Adobe Spark (18)

Earth is getting to be a pretty small planet.  We are all interacting and communicating with people all over the world online.  It is also easier for people to check off places they want to visit from their bucket list with online booking for travel packages and services like Costco Travel.  People also just want to expand their knowledge.  All these are reasons to learn a new language.  Here are a list of free online resources for learning a language.

Free online language learning apps from Free Stuff Friday and Fiscal Fitness Phoenix


Duolingo teaches you multiple languages including: Spanish, French, German, Italian, Portuguese (Brazilian), Dutch, Irish, Danish, and Swedish..  Their system has a variety of speaking, listening and translating sections and are all played like a game.  You gain points, streaks and can post to social media.  They also have special programs for schools and easy to use apps in the Apple Store, Windows store and Google Play Store.  If you wish, Duolingo will send you daily reminders to study, which is easy to do, even while you’re on the go, if you download their free app.  If you’re feeling ambitious, you can study multiple languages simultaneously at no extra charge.

I am currently using Duolingo to learn basic German and I find it pretty fun and easy.  You can learn at your own pace whether 5, 10 or 20 minutes per day.  It will remind you to complete your daily lesson and give you points and awards for streaks.  It is very much like an immersive game rather than a language lesson.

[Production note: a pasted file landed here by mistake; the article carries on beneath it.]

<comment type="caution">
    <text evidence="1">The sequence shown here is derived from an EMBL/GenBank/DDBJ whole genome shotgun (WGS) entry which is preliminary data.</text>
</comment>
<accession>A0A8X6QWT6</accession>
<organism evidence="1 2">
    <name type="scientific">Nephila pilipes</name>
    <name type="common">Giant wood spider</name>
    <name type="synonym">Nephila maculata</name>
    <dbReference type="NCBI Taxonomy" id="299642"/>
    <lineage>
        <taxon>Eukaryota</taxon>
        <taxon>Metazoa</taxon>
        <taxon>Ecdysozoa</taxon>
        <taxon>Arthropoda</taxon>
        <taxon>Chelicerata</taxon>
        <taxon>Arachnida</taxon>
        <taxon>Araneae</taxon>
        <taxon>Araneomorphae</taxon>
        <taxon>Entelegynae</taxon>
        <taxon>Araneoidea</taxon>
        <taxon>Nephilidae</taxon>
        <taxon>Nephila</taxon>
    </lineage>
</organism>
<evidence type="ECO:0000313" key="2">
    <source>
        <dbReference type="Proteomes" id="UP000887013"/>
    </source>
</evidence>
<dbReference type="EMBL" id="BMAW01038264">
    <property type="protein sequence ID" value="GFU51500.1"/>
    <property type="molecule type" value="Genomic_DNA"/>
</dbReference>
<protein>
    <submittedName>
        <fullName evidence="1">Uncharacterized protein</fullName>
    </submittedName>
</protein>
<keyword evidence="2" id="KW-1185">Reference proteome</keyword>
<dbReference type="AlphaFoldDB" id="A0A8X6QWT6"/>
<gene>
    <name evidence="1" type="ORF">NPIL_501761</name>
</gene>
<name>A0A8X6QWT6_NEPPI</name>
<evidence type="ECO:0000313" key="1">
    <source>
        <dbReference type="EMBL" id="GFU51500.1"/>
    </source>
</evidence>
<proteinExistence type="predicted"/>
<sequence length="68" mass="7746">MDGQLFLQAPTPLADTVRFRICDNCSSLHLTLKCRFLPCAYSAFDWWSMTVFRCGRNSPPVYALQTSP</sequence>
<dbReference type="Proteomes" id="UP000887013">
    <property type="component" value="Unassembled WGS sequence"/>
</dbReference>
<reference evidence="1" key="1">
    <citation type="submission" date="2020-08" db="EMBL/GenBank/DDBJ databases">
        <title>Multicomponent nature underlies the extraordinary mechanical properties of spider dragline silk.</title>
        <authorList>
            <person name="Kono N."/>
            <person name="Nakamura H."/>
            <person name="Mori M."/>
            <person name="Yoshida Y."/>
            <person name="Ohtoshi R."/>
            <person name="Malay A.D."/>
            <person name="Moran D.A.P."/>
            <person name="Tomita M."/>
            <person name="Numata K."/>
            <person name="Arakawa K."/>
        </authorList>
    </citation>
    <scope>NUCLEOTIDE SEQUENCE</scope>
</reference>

Here is a good video demo



Memrise not only offers free online language courses such as Mandarin, Spanish, Russian and French but also offers other courses like music, guitar, ukulele and music theory.  They also offer business courses, capital cities, civics and much more.

“Visual learners should head to Memrise, a site that features countless categories of so-called “mems,” user-generated mnemonic flash cards that rely on graphics, humor, and imagination to implant new vocabulary in your memory. The site hosts thousands of free courses in many languages; you can also upload your own mems for other users to view. Because the content is entirely user-generated, the quality may vary, but when mems work, they really work.”  From Huffington Post

Here’s a video demo:



HelloTalk is a language exchange app. This means that you get paired with native speakers who are fluent in your language and they become your instructors.  Via the app, you can text, chat and talk to learn your language.  This app is more appropriate for people that have some experience with languange and want some practice with an actual person who will tutor you.

“When you find a potential language partner on HelloTalk, you have the option to send a message in the form of text, photo, audio, or – this one’s cool – doodle! The Doodle tool also allows photos as the background, meaning you can take a photo of some text you have written or something you don’t know how to say in your target language, and mark on top of it what it is you want to know.  It’s not grammar exercises, a textbook, or an audio course. It’s a chance for you to try out what you’ve learnt with real people whenever and wherever you may be using just your phone or tablet.”  Lindsay Does Languages

Here is a video review: